“In polls leading up to Sunday’s vote, the referendum was split nearly 50-50, with signs lining the streets here and vans with microphones driving around and politicking for each side.”
This sentence appeared in the New York Times Monday. It refers to a referendum in Turkey on 26 proposed changes to the constitution. Interestingly, the sentence appeared in a sports story about the world championships in basketball.
Consider these issues:
- A microphone won’t do anything unless it’s connected to a loudspeaker. So, the writer should have chosen “loudspeaker.”
- Signs and vans can’t politic. People can, but they’re curiously absent from this sentence.
- Microphones can’t drive either, and at first glance, that’s how I read the sentence. In truth, the author grouped the words correctly, but the whole thing is so awkward that it just reads wrong.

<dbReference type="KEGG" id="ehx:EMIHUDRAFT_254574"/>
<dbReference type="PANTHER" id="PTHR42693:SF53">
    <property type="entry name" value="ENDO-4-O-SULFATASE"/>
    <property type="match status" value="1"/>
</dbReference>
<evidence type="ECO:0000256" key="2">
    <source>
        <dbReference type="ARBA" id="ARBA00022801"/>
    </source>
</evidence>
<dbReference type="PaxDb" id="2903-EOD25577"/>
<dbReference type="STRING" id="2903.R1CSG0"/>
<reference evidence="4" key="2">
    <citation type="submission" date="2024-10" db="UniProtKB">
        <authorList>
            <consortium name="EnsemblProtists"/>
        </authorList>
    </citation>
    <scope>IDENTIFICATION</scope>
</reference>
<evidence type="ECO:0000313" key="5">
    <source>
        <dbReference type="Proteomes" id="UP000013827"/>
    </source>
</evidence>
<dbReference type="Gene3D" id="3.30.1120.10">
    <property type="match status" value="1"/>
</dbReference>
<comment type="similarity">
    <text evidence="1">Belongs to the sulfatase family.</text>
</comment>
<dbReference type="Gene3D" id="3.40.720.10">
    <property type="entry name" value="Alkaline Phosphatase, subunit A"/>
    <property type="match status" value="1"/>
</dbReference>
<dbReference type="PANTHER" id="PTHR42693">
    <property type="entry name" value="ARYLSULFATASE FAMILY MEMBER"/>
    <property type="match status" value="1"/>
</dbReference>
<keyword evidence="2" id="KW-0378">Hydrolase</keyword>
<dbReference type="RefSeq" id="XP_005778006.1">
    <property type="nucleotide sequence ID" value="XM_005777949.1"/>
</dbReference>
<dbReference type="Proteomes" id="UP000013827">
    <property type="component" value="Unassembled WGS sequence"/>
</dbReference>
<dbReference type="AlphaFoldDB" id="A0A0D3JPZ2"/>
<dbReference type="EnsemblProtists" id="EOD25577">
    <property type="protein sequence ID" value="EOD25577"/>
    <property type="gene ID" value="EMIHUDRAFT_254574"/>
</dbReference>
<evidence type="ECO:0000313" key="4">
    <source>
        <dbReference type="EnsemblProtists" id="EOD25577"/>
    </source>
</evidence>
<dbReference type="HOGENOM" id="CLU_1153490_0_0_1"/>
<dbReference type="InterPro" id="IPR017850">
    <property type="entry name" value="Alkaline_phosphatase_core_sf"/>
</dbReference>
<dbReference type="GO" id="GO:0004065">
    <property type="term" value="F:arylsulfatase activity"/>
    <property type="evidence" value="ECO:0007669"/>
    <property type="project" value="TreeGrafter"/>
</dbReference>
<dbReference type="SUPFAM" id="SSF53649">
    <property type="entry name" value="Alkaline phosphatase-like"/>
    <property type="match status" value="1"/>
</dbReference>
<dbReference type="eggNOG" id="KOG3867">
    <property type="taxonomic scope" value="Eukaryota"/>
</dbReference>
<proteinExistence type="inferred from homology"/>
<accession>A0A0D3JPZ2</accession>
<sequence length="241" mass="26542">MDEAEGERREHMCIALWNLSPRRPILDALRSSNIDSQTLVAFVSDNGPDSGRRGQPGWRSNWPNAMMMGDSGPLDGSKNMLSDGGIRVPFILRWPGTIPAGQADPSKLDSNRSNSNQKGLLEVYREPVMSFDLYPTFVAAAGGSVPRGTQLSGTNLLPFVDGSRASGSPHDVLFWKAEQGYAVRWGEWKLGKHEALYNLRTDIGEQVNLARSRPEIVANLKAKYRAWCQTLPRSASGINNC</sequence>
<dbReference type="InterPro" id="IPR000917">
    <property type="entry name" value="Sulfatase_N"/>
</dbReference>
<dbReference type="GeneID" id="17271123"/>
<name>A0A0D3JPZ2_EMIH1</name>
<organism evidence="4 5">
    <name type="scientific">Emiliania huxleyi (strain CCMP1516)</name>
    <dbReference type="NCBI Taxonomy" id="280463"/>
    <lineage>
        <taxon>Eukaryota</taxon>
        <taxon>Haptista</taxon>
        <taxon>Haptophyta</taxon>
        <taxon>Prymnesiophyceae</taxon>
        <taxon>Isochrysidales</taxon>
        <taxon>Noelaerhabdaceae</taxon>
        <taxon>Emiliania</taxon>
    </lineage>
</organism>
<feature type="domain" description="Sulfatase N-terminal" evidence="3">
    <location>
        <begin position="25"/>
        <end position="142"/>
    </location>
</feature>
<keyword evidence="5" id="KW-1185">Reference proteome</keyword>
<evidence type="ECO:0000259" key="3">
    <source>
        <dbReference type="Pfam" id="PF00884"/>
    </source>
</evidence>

- The referendum was not split 50-50. The polls were split. The polls actually represent voters, or likely voters, or partisans or something. That detail is missing. Again, so are the people.
- It’s passive voice. Stop it NY Times. You should know better.
So, how would you write this? Here’s my stab.
“Polls leading up to Sunday’s vote showed voters split nearly evenly. Supporters for both sides lined the streets with signs and drove vans with loudspeakers throughout the city, politicking for their cause.”